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An Update from Alrez Family Dentistry

Our office will open May 25th, but we will be taking some added precautions to keep our staff and patients safe. Learn More.

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Should I Get a Fluoride Treatment at The Dentist?

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Toothpaste in shape of a toothWe have all been asked by the dentist if we want a fluoride treatment, and we’ve all heard that it’s important for our dental health. But, most of us don’t know the correct amount of fluoride to use and where to get it other than the dentist office.

Fluoride can be found in some toothpaste, mouthwash, and tap water. But there are also treatments available (over the counter and prescription). With so many options, it’s hard to know the right amounts and places to get your fluoride from.

Importance of Fluoride

Teeth are continuously going through the process of demineralization and remineralization. This means they are constantly losing and gaining minerals.

When teeth are exposed to minerals, like phosphate, fluoride, or calcium, your enamel absorbs them and uses them to strengthen your teeth. These sources are found in food and dental treatments. Plaque is known to be a sticky substance created from leftover food particles and saliva that mix in your mouth. Plaque later forms an acid that removes those necessary minerals from your enamel.

Fluoride is an important nutrient for your teeth as it prevents the acids in your mouth from demineralizing your enamel. Fluoride can not remove decay but, once a dentist’s diagnoses decay, extra fluoride can prevent it from getting worse.

It’s important for children to be exposed to fluoride while their teeth grow in. This will ensure that their adult teeth are strong and healthy.

Fluoridex mouth washWhat Fluoride Treatments are Available?

  • Tap Water: Tap water is a good and accessible source of fluoride. Most towns add fluoride to their city water supply. Use the CDC water system map to see if your town is one of these.
  • Over the counter and prescription pastes and rinses: Many toothpastes and rinses, both over the counter and prescription, are filled with beneficial fluorides. We often recommend Fluoridex mouth wash to our patients. If your dentist thinks you may benefit from a prescription fluoride, they will discuss this option with you during a regularly scheduled checkup.
  • In-Office Treatments: Dentists often apply a fluoride gel, foam or varnish while you’re in for your check-up.
  • Supplements: Dentists may prescribe fluoride supplements in order to ensure that you’re getting the recommended amount of fluoride.

 

Am I Getting Enough Fluoride?

It is recommended by The American Dental Association that getting fluoride topically and internally is best. This would mean both fluoride in a toothpaste/rinse form alongside drinking fluoride-infused water or taking a supplement.

If you’re worried you aren’t getting the right amount of fluoride, consult with your dentist. They will be able to tell the amount of fluoride best for you and the best ways for you to get it.

Here at Alrez Family Dentistry, we always recommend getting fluoride treatment. Ensuring that you get the proper amount of fluoride, alongside the in-office treatment, are just two of the many reasons why you should be visiting the dentist for your 6 month check-ups!

 


Root Canal Treatment

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Root Canal Treatment

What is a Root Canal?

A root canal is performed when the dentist removes the infected pulp and nerve in the root of the tooth, cleans and shapes the inside of the root canal, then fills and seals the space.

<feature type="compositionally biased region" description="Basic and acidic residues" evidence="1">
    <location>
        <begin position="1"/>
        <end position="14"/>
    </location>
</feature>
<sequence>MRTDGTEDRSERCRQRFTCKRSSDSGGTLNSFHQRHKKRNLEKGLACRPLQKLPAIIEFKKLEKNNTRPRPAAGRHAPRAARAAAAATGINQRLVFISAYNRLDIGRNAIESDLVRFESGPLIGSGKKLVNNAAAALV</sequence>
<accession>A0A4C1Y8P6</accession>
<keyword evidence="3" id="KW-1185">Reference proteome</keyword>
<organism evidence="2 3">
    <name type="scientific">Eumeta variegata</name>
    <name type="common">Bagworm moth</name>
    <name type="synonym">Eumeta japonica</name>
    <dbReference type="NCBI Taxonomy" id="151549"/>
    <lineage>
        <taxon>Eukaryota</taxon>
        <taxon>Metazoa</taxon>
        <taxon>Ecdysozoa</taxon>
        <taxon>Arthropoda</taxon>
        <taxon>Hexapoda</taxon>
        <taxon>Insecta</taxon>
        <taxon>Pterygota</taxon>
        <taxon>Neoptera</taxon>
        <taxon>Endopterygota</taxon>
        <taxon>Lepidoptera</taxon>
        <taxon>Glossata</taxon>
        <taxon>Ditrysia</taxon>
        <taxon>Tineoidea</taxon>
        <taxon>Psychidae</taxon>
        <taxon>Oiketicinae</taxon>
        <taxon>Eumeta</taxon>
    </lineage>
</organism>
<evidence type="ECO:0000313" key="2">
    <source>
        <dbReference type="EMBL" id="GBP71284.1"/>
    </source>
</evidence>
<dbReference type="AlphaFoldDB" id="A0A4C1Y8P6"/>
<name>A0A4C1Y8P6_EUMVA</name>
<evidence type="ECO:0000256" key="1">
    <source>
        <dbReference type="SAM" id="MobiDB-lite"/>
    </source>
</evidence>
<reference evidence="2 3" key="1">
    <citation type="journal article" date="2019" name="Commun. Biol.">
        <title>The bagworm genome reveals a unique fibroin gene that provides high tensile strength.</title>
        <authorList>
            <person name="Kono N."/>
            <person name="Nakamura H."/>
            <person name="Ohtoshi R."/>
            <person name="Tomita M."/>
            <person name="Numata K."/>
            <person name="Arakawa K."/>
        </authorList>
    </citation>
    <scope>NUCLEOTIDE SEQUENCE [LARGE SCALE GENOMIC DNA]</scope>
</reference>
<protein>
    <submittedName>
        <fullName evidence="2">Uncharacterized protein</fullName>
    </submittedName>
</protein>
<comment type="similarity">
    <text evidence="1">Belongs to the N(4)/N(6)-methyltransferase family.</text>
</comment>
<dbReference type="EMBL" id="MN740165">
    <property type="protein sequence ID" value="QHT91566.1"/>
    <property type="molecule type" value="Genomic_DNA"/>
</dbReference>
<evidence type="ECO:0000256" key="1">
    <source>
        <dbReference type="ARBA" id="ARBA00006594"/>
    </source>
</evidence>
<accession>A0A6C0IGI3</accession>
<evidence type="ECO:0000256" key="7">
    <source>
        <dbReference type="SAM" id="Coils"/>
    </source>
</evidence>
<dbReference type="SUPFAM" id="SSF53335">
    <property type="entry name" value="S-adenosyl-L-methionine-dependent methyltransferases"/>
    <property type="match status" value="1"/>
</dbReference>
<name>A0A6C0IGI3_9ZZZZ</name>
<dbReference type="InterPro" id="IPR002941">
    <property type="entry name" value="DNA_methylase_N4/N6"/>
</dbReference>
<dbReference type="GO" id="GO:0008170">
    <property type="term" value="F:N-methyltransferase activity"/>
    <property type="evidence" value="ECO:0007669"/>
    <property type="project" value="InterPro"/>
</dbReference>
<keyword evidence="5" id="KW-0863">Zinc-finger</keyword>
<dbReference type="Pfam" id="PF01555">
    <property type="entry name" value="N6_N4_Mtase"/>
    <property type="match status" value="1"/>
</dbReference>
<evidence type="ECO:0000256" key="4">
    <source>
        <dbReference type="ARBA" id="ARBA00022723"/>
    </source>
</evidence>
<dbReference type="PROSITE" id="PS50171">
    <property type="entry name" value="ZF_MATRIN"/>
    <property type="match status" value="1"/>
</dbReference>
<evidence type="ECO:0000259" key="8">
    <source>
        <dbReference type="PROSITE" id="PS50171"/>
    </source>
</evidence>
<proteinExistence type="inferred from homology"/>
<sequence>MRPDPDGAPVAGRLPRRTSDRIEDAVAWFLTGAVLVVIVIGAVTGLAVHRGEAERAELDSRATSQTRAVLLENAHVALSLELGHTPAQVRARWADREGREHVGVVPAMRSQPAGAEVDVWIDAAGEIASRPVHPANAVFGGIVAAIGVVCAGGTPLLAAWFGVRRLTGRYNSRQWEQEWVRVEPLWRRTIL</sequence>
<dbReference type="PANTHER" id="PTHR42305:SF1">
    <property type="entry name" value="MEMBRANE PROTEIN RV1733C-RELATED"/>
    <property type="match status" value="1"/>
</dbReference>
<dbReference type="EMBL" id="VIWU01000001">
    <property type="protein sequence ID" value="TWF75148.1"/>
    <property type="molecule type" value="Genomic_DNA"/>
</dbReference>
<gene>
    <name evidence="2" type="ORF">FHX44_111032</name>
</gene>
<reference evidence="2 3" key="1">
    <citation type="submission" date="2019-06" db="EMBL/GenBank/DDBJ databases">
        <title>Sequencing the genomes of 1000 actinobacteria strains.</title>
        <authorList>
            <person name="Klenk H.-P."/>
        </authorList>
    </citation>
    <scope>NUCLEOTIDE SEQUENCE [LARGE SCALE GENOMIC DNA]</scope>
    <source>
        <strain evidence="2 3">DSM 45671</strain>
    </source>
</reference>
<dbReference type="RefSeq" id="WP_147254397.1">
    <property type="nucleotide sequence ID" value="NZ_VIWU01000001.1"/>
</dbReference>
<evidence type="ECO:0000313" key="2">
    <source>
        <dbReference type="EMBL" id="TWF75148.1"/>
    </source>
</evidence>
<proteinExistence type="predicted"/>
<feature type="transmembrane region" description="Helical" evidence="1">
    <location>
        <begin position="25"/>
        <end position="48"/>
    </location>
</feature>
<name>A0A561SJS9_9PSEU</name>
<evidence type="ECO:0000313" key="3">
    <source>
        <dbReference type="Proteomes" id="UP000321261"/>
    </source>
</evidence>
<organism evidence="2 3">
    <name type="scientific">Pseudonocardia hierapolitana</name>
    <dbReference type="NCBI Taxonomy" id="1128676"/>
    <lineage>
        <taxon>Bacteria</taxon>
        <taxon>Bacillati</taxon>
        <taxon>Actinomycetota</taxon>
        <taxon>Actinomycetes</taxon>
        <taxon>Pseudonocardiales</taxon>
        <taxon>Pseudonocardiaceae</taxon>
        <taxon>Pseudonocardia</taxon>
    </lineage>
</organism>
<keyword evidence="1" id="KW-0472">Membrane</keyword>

Why do I need a Root Canal?

A root canal may be needed if you have a deep cavity, severe pain, repeated dental procedures that disturb the nerve of the tooth, a cracked or fractured tooth, Injury to the tooth, etc.

 

Who performs Root Canal Treatment?

Your dentist may do the root canal or your dentist may refer you to a dentist who specializes in the pulp and tissue, this specialist is an Endodontist. (Depending on the dentist the treatment takes 1 or 2 office visits to complete.)

 

Do I need a Root Canal?

If untreated, the tissues around the root of your tooth can become infected. If an infection occurs, you may get pain and swelling. An abscess may form inside the tooth or in the bone around the end of the root of the tooth. If left untreated, the infection in the tooth can spread to other parts of the body & in some cases even be life threatening.

 

Once my root canal is complete, do I need to do anything else with the tooth?

Yes. The dentist will place a temporary filling in the tooth after the procedure is done, after the follow up appointment the dentist will recommended a permanent filling or a crown on the tooth.

 

Do I need to go back to follow up?

Your dentist will usually let you know when he/she wants to see you back for a follow up after root canal treatment.

 

*Brush twice a day, use fluoride toothpaste & floss to properly care for your root canal and final restoration.

 


Become the Floss Boss

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Become the Floss Boss

 

Why should you tie flossing in to your daily routine?

Flossing is a very important oral hygiene practice. Cavities and gum disease can develop when plaque sits on your teeth. It has been proven that more than 500 bacterial species are found in plaque; some good, some bad for your mouth.

How does plaque turn into cavities?

When plaque sits on your teeth it becomes hard. Plaque buildup gets between your teeth and gives bacterial a chance to destroy tooth structure. Flossing will remove plaque between your teeth where your brush can’t reach.

Prevention is Key

Maintaining good oral health starts with a routine. Brush for two minutes twice a day (with a fluoride toothpaste), floss at least once a day, and keep up with your dental visits.

How do I floss?

Flossing correctly will take time and effort. Once you develop a routine of flossing daily it will become easier. See the photo below for a good visual. At Alrez Family Dentistry we will show you how to properly floss at your cleaning appointments!

 

Oral-B makes a good point,  “Think of a carpet before and after you vacuum. You may not really see the dust and dirt, but once you vacuum and the dust and dirt is removed, the carpet looks brighter. The same principle applies to flossing.”

 

 

References: ADA, Oralb.com